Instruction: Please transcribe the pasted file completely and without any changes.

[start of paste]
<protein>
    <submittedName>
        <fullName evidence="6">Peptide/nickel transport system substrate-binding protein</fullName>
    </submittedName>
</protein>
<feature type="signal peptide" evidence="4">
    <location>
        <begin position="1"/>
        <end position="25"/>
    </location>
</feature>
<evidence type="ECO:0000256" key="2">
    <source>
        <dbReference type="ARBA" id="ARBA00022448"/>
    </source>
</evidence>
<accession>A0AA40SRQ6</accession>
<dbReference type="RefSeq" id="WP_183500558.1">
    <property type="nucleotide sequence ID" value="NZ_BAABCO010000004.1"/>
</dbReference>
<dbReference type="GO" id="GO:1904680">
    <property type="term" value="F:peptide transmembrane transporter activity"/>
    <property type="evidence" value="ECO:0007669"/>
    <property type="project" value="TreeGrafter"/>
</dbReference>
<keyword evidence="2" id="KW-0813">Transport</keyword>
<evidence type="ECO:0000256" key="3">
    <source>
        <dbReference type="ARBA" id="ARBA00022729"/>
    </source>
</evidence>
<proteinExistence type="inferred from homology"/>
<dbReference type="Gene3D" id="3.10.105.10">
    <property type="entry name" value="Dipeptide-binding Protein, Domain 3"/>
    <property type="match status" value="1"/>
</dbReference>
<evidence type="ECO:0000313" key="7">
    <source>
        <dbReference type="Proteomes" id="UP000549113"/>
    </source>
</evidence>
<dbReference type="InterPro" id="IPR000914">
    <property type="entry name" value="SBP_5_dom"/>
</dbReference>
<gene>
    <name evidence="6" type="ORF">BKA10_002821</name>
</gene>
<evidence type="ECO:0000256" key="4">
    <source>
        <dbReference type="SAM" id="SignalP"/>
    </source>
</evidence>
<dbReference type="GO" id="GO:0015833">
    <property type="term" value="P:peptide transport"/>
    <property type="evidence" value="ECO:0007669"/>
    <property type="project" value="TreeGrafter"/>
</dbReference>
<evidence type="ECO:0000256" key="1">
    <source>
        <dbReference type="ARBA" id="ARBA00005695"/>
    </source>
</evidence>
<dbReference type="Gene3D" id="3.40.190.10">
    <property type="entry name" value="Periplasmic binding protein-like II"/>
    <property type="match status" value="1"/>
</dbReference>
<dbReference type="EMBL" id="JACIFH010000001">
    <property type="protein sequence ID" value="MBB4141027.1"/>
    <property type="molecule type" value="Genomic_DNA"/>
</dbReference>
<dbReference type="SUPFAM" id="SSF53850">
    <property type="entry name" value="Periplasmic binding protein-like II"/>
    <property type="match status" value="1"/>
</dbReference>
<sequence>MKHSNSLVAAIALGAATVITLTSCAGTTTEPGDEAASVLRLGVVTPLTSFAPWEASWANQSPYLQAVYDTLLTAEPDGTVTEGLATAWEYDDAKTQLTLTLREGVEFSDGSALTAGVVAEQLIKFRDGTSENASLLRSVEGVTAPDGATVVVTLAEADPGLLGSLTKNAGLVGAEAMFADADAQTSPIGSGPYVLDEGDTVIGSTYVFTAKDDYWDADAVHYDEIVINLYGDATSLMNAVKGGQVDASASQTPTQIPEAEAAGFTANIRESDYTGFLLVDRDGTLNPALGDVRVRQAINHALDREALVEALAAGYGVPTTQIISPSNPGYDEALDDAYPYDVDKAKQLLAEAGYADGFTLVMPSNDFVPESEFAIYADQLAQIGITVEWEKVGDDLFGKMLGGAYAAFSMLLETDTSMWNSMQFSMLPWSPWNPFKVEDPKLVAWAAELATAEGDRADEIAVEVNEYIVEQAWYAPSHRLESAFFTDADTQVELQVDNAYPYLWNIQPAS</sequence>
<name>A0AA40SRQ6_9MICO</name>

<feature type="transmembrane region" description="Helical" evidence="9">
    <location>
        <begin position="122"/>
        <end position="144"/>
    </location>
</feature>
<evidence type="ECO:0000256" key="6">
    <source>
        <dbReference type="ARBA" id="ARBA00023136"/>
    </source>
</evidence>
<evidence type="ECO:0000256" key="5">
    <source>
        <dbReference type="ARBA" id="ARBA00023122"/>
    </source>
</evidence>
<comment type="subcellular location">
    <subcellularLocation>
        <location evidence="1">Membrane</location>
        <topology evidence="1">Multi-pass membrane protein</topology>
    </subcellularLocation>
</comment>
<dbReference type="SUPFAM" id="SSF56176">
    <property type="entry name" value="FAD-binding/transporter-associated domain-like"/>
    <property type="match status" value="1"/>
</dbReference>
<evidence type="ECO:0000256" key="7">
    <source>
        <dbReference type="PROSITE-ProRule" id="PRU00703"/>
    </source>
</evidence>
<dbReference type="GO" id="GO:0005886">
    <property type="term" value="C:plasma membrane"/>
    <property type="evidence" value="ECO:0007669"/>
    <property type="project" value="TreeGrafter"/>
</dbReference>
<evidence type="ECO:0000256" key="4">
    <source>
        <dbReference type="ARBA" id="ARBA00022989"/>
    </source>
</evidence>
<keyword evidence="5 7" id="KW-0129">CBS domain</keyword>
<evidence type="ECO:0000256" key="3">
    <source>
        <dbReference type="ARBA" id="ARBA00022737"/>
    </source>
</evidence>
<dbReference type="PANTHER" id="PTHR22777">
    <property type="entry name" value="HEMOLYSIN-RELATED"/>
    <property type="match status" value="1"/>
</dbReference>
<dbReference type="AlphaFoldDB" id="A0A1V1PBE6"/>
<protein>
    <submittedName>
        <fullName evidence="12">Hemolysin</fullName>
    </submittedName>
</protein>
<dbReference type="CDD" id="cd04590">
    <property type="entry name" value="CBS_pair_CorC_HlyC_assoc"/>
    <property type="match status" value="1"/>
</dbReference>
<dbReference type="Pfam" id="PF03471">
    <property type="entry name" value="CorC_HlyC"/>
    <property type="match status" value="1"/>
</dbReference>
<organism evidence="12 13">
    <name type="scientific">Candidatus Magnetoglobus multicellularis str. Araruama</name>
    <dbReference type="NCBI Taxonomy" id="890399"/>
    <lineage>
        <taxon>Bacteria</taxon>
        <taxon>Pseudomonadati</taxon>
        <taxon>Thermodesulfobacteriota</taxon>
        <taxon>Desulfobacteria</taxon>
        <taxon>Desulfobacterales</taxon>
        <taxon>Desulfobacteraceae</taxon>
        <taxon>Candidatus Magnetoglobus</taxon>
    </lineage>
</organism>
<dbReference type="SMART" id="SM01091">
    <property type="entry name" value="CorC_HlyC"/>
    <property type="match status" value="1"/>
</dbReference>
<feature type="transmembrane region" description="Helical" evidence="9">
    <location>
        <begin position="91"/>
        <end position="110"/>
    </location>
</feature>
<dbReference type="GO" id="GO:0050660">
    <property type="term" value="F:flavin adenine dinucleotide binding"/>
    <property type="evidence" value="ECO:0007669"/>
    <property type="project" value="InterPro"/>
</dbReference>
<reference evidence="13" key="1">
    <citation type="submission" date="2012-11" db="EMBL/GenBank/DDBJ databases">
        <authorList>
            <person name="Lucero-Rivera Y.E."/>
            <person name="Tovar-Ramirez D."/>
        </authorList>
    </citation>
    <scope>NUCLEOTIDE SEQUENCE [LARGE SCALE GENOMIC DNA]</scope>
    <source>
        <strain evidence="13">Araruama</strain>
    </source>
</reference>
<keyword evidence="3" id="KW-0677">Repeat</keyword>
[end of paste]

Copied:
<protein>
    <submittedName>
        <fullName evidence="6">Peptide/nickel transport system substrate-binding protein</fullName>
    </submittedName>
</protein>
<feature type="signal peptide" evidence="4">
    <location>
        <begin position="1"/>
        <end position="25"/>
    </location>
</feature>
<evidence type="ECO:0000256" key="2">
    <source>
        <dbReference type="ARBA" id="ARBA00022448"/>
    </source>
</evidence>
<accession>A0AA40SRQ6</accession>
<dbReference type="RefSeq" id="WP_183500558.1">
    <property type="nucleotide sequence ID" value="NZ_BAABCO010000004.1"/>
</dbReference>
<dbReference type="GO" id="GO:1904680">
    <property type="term" value="F:peptide transmembrane transporter activity"/>
    <property type="evidence" value="ECO:0007669"/>
    <property type="project" value="TreeGrafter"/>
</dbReference>
<keyword evidence="2" id="KW-0813">Transport</keyword>
<evidence type="ECO:0000256" key="3">
    <source>
        <dbReference type="ARBA" id="ARBA00022729"/>
    </source>
</evidence>
<proteinExistence type="inferred from homology"/>
<dbReference type="Gene3D" id="3.10.105.10">
    <property type="entry name" value="Dipeptide-binding Protein, Domain 3"/>
    <property type="match status" value="1"/>
</dbReference>
<evidence type="ECO:0000313" key="7">
    <source>
        <dbReference type="Proteomes" id="UP000549113"/>
    </source>
</evidence>
<dbReference type="InterPro" id="IPR000914">
    <property type="entry name" value="SBP_5_dom"/>
</dbReference>
<gene>
    <name evidence="6" type="ORF">BKA10_002821</name>
</gene>
<evidence type="ECO:0000256" key="4">
    <source>
        <dbReference type="SAM" id="SignalP"/>
    </source>
</evidence>
<dbReference type="GO" id="GO:0015833">
    <property type="term" value="P:peptide transport"/>
    <property type="evidence" value="ECO:0007669"/>
    <property type="project" value="TreeGrafter"/>
</dbReference>
<evidence type="ECO:0000256" key="1">
    <source>
        <dbReference type="ARBA" id="ARBA00005695"/>
    </source>
</evidence>
<dbReference type="Gene3D" id="3.40.190.10">
    <property type="entry name" value="Periplasmic binding protein-like II"/>
    <property type="match status" value="1"/>
</dbReference>
<dbReference type="EMBL" id="JACIFH010000001">
    <property type="protein sequence ID" value="MBB4141027.1"/>
    <property type="molecule type" value="Genomic_DNA"/>
</dbReference>
<dbReference type="SUPFAM" id="SSF53850">
    <property type="entry name" value="Periplasmic binding protein-like II"/>
    <property type="match status" value="1"/>
</dbReference>
<sequence>MKHSNSLVAAIALGAATVITLTSCAGTTTEPGDEAASVLRLGVVTPLTSFAPWEASWANQSPYLQAVYDTLLTAEPDGTVTEGLATAWEYDDAKTQLTLTLREGVEFSDGSALTAGVVAEQLIKFRDGTSENASLLRSVEGVTAPDGATVVVTLAEADPGLLGSLTKNAGLVGAEAMFADADAQTSPIGSGPYVLDEGDTVIGSTYVFTAKDDYWDADAVHYDEIVINLYGDATSLMNAVKGGQVDASASQTPTQIPEAEAAGFTANIRESDYTGFLLVDRDGTLNPALGDVRVRQAINHALDREALVEALAAGYGVPTTQIISPSNPGYDEALDDAYPYDVDKAKQLLAEAGYADGFTLVMPSNDFVPESEFAIYADQLAQIGITVEWEKVGDDLFGKMLGGAYAAFSMLLETDTSMWNSMQFSMLPWSPWNPFKVEDPKLVAWAAELATAEGDRADEIAVEVNEYIVEQAWYAPSHRLESAFFTDADTQVELQVDNAYPYLWNIQPAS</sequence>
<name>A0AA40SRQ6_9MICO</name>

<feature type="transmembrane region" description="Helical" evidence="9">
    <location>
        <begin position="122"/>
        <end position="144"/>
    </location>
</feature>
<evidence type="ECO:0000256" key="6">
    <source>
        <dbReference type="ARBA" id="ARBA00023136"/>
    </source>
</evidence>
<evidence type="ECO:0000256" key="5">
    <source>
        <dbReference type="ARBA" id="ARBA00023122"/>
    </source>
</evidence>
<comment type="subcellular location">
    <subcellularLocation>
        <location evidence="1">Membrane</location>
        <topology evidence="1">Multi-pass membrane protein</topology>
    </subcellularLocation>
</comment>
<dbReference type="SUPFAM" id="SSF56176">
    <property type="entry name" value="FAD-binding/transporter-associated domain-like"/>
    <property type="match status" value="1"/>
</dbReference>
<evidence type="ECO:0000256" key="7">
    <source>
        <dbReference type="PROSITE-ProRule" id="PRU00703"/>
    </source>
</evidence>
<dbReference type="GO" id="GO:0005886">
    <property type="term" value="C:plasma membrane"/>
    <property type="evidence" value="ECO:0007669"/>
    <property type="project" value="TreeGrafter"/>
</dbReference>
<evidence type="ECO:0000256" key="4">
    <source>
        <dbReference type="ARBA" id="ARBA00022989"/>
    </source>
</evidence>
<keyword evidence="5 7" id="KW-0129">CBS domain</keyword>
<evidence type="ECO:0000256" key="3">
    <source>
        <dbReference type="ARBA" id="ARBA00022737"/>
    </source>
</evidence>
<dbReference type="PANTHER" id="PTHR22777">
    <property type="entry name" value="HEMOLYSIN-RELATED"/>
    <property type="match status" value="1"/>
</dbReference>
<dbReference type="AlphaFoldDB" id="A0A1V1PBE6"/>
<protein>
    <submittedName>
        <fullName evidence="12">Hemolysin</fullName>
    </submittedName>
</protein>
<dbReference type="CDD" id="cd04590">
    <property type="entry name" value="CBS_pair_CorC_HlyC_assoc"/>
    <property type="match status" value="1"/>
</dbReference>
<dbReference type="Pfam" id="PF03471">
    <property type="entry name" value="CorC_HlyC"/>
    <property type="match status" value="1"/>
</dbReference>
<organism evidence="12 13">
    <name type="scientific">Candidatus Magnetoglobus multicellularis str. Araruama</name>
    <dbReference type="NCBI Taxonomy" id="890399"/>
    <lineage>
        <taxon>Bacteria</taxon>
        <taxon>Pseudomonadati</taxon>
        <taxon>Thermodesulfobacteriota</taxon>
        <taxon>Desulfobacteria</taxon>
        <taxon>Desulfobacterales</taxon>
        <taxon>Desulfobacteraceae</taxon>
        <taxon>Candidatus Magnetoglobus</taxon>
    </lineage>
</organism>
<dbReference type="SMART" id="SM01091">
    <property type="entry name" value="CorC_HlyC"/>
    <property type="match status" value="1"/>
</dbReference>
<feature type="transmembrane region" description="Helical" evidence="9">
    <location>
        <begin position="91"/>
        <end position="110"/>
    </location>
</feature>
<dbReference type="GO" id="GO:0050660">
    <property type="term" value="F:flavin adenine dinucleotide binding"/>
    <property type="evidence" value="ECO:0007669"/>
    <property type="project" value="InterPro"/>
</dbReference>
<reference evidence="13" key="1">
    <citation type="submission" date="2012-11" db="EMBL/GenBank/DDBJ databases">
        <authorList>
            <person name="Lucero-Rivera Y.E."/>
            <person name="Tovar-Ramirez D."/>
        </authorList>
    </citation>
    <scope>NUCLEOTIDE SEQUENCE [LARGE SCALE GENOMIC DNA]</scope>
    <source>
        <strain evidence="13">Araruama</strain>
    </source>
</reference>
<keyword evidence="3" id="KW-0677">Repeat</keyword>